This is the total sum of all drag generated by the aircraft itself. The form of the fuselage, wings, skin friction and interference of air flowing along parts all create drag holding the aircraft back. As air is a viscous medium and it acts like a fluid flowing around the aircraft structure and it also tends to stick to the surface.
This small layer is called the boundary layer and can it be laminar or turbulent in flow causing drag when lift is generated. The amount of drag depends on the form or shape, surface condition and the speed of the aircraft.
The aircraft builder has some limited influence in these forms of drag but by clever thinking he can reduce this as much as possible and count on more performance or fuel savings. We have two basic forms of parasite drag and we will take a look into each of them.
When air flows over a surface its viscosity tends to keep the air to adhere to that surface creating a small area where the speed of the air slows down from the free air speed to almost stand still. This is the boundary layer and the airflow can be laminar or turbulent.
The initial flow over a surface starts out to be laminar. It is like layers of air moving over each other with increasing speed and this layer is only about 2 mm thick, or thin if you like. Aircraft like Lancair / Pipistrel use this laminar airflow over the wing (chord wise) to be able to fly so fast. It requires though, that the wing be kept as clean as possible as rain, small bugs, dent and such are capable of disrupting this layer and create drag.
After a certain distance along the chord the flow becomes turbulent and all layers of air start to mix with each other creating small eddies or swirls. The point where that happens is the transition point and the turbulent layer becomes much thicker, about ten times and it contains a lot of energy. It is this energy that vortex generators try to use to enhance/re-energize the airflow so it sticks longer to the wing with larger angle of attacks (slow flight).
A laminar airflow means that layers of air are smoothly flowing over the surface and each other with low skin friction drag as a result.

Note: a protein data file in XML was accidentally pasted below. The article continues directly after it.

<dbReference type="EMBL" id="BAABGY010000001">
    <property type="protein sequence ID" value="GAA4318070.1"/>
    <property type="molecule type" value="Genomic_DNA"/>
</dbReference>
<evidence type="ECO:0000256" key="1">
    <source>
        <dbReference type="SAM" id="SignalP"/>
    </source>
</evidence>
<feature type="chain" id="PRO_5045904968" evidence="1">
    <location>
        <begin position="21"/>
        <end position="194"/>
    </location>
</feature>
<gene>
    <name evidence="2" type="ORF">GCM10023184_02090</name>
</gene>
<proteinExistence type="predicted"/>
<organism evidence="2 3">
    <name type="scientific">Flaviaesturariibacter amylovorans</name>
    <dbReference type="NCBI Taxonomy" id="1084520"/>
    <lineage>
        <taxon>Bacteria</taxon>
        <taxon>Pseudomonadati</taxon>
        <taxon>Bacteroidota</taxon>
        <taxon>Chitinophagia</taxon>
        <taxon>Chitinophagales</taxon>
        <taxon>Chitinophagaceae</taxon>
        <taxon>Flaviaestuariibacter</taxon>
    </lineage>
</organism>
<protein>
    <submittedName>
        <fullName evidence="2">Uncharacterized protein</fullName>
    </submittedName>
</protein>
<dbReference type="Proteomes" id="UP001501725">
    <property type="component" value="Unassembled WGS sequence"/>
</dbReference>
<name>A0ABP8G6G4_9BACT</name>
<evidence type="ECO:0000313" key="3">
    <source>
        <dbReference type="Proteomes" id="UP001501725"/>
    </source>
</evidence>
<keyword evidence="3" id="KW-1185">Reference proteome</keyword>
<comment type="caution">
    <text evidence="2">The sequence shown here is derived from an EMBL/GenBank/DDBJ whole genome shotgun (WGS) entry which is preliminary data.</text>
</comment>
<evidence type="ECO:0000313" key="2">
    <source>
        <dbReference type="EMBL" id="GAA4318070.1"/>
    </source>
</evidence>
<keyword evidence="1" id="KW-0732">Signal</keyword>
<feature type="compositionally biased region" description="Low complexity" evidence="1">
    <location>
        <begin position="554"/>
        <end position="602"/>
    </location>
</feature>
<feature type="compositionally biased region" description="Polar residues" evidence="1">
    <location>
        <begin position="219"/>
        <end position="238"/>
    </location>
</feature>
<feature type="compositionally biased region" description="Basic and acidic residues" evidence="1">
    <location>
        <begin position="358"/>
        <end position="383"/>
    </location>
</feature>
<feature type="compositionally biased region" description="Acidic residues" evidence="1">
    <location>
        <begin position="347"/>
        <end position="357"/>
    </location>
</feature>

The angle of attack (AOA) of a wing determines when this turbulent boundary layer becomes detached from the wing (at the separation point) and then it creates even more drag. And when it does, sometimes it even reverses flow going forward!
This consist of skin friction drag and form drag. Skin friction drag results from a turbulent airflow over any surface, be that wings or fuselage. Form drag is caused by the form an object has and resulting drag is a force created by the forward facing surface into the airflow.
With increasing speed of an aircraft, the amount of air flowing past it also increases and inside the boundary layer there are larger changes in velocity. This causes more shear and more drag. The shape of a wing determines where the laminar flow becomes turbulent, you will find it usually around the point of maximum wing thickness.
While easily done for the wing but for the fuselage it is quite difficult keeping the airflow laminar, and skin friction is a larger factor with increasing speeds.
Maintaining a laminar airflow means paying attention to the surface condition (smoothness) of the lift producing parts. But there are also huge advantages in keeping the whole of the aircraft as smooth as possible. Regular washing and waxing does really help in that regard.
Imagine a flat plate perpendicular to the airflow creating a lot of form drag. Now place that plate parallel to the airflow and form drag is almost nil, but in this situation skin friction drag plays the bigger part in the total drag from this plate.
Streamlining reduces form drag. Gradual curvatures smoothly guide the air around the aircraft without creating turbulence so that form drag is kept to a minimum. A good example are the wheel pants on the landing gear, these can increase cruise speeds up to 5 kts.
At some point in time it was discovered that parasite drag was greater than the sum of skin friction and form drag. It seemed that when airflows from various surfaces (wing and fuselage) meet, the result will be more drag from these interfering air flows.
By filling these turbulent areas with a fairing the interference drag is much less or even zero. This way the designer of the aircraft controlled the pressure differences and the airflows blends together more smoothly and as a result reducing the turbulent wake and drag.